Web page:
Pax Francorum

Discussion in 'Alternate History Discussion: Before 1900' started by Indicus, Aug 31, 2014.

  1. Indicus Raianus Indicorum

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    Chapter One

    The Battle of Trafalgar was a pivotal battle in the Napoleonic Wars. On October 21, 1805, Napoleon sent his best naval commander Pierre Charles Villeneuve, while the British sent the legendary commander Horatio Nelson. Spanish ships came to support the French. In total, this combined fleet was greater than that of the British. However, both sides had an approximately equal chance of victory. The British ships were greater and better than the Franco-Spanish ones. However, Nelson was planning some revolutionary new tactics.

    Nelson's plan was to divide the Franco-Spanish fleet into three. In addition, he organized his fleet into several lines. These revolutionary ideas could very well play out into a British victory if successfully carried out. However, if his technique failed, the French under Villeneuve would almost certainly win.

    At Trafalgar, Nelson could see many French and Spanish ships. His people were set up in their lines. However, the Franco-Spanish fleet was refusing to break up. Nelson brought his fleet into a melee formation. However, ships were being destroyed. The British were losing the battle. France at last was defeating the British at sea.

    The British were being annihilated. The remains of their fleet was forced to return to Britain. Nelson himself was killed in the battle. An invasion of Britain was now imminent. At the least, Britain would be knocked out of the war. They could only hope that Napoleon would offer the olive branch.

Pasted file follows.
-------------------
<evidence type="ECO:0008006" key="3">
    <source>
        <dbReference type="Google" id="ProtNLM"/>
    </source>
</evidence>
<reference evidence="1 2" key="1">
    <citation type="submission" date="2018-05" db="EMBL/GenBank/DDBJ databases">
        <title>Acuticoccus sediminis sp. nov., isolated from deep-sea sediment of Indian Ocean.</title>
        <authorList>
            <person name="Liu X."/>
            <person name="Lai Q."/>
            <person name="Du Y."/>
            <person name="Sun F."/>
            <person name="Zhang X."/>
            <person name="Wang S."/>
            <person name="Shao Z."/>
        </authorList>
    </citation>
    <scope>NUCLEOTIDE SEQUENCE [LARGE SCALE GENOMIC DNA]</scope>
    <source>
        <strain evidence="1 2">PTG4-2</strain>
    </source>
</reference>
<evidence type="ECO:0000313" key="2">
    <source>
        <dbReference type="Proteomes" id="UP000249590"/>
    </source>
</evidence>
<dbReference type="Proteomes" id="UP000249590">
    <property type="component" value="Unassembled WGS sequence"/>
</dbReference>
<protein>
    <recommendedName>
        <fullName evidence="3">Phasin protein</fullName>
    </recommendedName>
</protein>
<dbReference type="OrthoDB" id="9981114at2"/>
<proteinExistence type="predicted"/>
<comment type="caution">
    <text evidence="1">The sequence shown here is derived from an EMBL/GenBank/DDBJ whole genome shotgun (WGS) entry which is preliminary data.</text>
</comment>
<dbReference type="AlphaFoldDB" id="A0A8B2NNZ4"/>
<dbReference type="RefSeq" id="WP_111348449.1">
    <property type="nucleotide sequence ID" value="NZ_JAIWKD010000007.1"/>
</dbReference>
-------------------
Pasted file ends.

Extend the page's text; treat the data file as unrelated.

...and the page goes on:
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  2. Matteo Well-Known Member

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    Oct 30, 2012
    Rather than Villeneuve, you should have Latouche-Tréville live longer. He was a very good d'amiral, contrary to Villeneuve.
     
  3. Neirdak Banned

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    Jul 21, 2010
    I think he could have won.

    Villeneuve initially put his fleet into three/two columns in order to defeat a perpendicular attack, what Nelson did. Nelson's move was already used at the battle of Cap Vincent, Aboukir Bay and Copenhagen. It wasn't new. Villeneuve's older and bigger vessels, like the Santísima Trinidad, were put in the front line, while newer and more mobile vessels were kept behind it. The light vessels were under the command of Admiral Gravina. Those ships included Le Pluton, L'Algésiras, San Juan Nepumuceno, Churruca, l'Argonauta, Montanes, Principe des Asturias (Admiral Gravina's flagship). The idea was to use the light ships to reinforce the place where the initial shock would occur and to outnumber the english ships.